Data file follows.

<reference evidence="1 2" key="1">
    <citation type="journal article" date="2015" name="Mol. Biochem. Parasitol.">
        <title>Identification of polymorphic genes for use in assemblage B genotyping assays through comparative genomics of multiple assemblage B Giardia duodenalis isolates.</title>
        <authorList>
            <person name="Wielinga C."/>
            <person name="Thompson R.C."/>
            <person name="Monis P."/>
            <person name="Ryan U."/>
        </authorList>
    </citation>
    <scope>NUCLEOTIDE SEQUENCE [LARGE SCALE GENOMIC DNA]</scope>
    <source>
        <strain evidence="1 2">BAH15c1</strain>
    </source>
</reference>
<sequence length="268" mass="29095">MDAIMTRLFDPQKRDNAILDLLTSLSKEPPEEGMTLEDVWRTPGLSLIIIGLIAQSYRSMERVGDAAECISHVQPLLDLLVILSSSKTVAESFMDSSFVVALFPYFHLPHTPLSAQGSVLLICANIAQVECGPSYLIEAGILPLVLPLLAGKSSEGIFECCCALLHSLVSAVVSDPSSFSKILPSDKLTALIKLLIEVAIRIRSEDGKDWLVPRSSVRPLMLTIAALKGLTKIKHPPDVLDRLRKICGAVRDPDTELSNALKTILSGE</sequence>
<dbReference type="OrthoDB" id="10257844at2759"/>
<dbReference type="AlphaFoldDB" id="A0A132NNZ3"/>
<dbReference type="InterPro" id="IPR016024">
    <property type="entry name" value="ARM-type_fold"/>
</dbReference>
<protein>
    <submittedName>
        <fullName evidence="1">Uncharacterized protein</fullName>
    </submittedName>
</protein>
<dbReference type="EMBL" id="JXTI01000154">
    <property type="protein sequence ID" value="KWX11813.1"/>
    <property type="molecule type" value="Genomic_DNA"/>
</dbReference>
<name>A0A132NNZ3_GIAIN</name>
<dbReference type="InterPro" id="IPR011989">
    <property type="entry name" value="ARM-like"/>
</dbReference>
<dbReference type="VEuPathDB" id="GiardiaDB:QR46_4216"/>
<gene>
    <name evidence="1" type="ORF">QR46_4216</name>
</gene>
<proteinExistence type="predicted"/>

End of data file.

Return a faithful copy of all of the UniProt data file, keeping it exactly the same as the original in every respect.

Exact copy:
<reference evidence="1 2" key="1">
    <citation type="journal article" date="2015" name="Mol. Biochem. Parasitol.">
        <title>Identification of polymorphic genes for use in assemblage B genotyping assays through comparative genomics of multiple assemblage B Giardia duodenalis isolates.</title>
        <authorList>
            <person name="Wielinga C."/>
            <person name="Thompson R.C."/>
            <person name="Monis P."/>
            <person name="Ryan U."/>
        </authorList>
    </citation>
    <scope>NUCLEOTIDE SEQUENCE [LARGE SCALE GENOMIC DNA]</scope>
    <source>
        <strain evidence="1 2">BAH15c1</strain>
    </source>
</reference>
<sequence length="268" mass="29095">MDAIMTRLFDPQKRDNAILDLLTSLSKEPPEEGMTLEDVWRTPGLSLIIIGLIAQSYRSMERVGDAAECISHVQPLLDLLVILSSSKTVAESFMDSSFVVALFPYFHLPHTPLSAQGSVLLICANIAQVECGPSYLIEAGILPLVLPLLAGKSSEGIFECCCALLHSLVSAVVSDPSSFSKILPSDKLTALIKLLIEVAIRIRSEDGKDWLVPRSSVRPLMLTIAALKGLTKIKHPPDVLDRLRKICGAVRDPDTELSNALKTILSGE</sequence>
<dbReference type="OrthoDB" id="10257844at2759"/>
<dbReference type="AlphaFoldDB" id="A0A132NNZ3"/>
<dbReference type="InterPro" id="IPR016024">
    <property type="entry name" value="ARM-type_fold"/>
</dbReference>
<protein>
    <submittedName>
        <fullName evidence="1">Uncharacterized protein</fullName>
    </submittedName>
</protein>
<dbReference type="EMBL" id="JXTI01000154">
    <property type="protein sequence ID" value="KWX11813.1"/>
    <property type="molecule type" value="Genomic_DNA"/>
</dbReference>
<name>A0A132NNZ3_GIAIN</name>
<dbReference type="InterPro" id="IPR011989">
    <property type="entry name" value="ARM-like"/>
</dbReference>
<dbReference type="VEuPathDB" id="GiardiaDB:QR46_4216"/>
<gene>
    <name evidence="1" type="ORF">QR46_4216</name>
</gene>
<proteinExistence type="predicted"/>